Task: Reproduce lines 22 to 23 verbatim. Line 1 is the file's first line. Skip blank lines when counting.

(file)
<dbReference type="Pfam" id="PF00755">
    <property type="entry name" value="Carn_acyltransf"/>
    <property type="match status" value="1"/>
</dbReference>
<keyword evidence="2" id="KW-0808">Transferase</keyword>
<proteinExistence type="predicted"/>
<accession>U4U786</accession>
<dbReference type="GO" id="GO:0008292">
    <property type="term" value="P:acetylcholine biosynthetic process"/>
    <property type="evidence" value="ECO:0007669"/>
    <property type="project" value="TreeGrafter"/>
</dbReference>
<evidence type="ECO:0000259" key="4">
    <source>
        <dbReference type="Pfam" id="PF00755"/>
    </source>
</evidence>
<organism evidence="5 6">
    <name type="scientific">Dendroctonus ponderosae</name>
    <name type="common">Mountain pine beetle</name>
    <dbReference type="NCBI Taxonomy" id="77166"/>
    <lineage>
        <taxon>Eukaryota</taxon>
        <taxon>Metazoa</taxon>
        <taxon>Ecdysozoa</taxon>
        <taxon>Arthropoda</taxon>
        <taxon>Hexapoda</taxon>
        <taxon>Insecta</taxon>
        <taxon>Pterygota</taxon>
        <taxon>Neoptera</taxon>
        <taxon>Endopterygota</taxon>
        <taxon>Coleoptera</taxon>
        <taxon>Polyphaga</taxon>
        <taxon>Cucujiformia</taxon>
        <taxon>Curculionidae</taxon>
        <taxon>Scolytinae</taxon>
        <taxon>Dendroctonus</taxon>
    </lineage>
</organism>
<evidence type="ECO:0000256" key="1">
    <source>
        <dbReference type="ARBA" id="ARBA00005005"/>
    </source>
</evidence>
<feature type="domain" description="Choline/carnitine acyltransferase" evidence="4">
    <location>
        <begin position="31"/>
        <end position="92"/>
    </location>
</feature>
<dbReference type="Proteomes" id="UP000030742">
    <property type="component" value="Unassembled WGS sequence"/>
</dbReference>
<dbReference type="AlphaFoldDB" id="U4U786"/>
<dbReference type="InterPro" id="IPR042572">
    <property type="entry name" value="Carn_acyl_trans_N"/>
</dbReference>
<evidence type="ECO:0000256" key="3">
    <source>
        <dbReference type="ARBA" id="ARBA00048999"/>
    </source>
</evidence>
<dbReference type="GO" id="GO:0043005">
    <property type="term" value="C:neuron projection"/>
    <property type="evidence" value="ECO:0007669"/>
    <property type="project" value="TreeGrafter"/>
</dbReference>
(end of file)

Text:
    <lineage>
        <taxon>Eukaryota</taxon>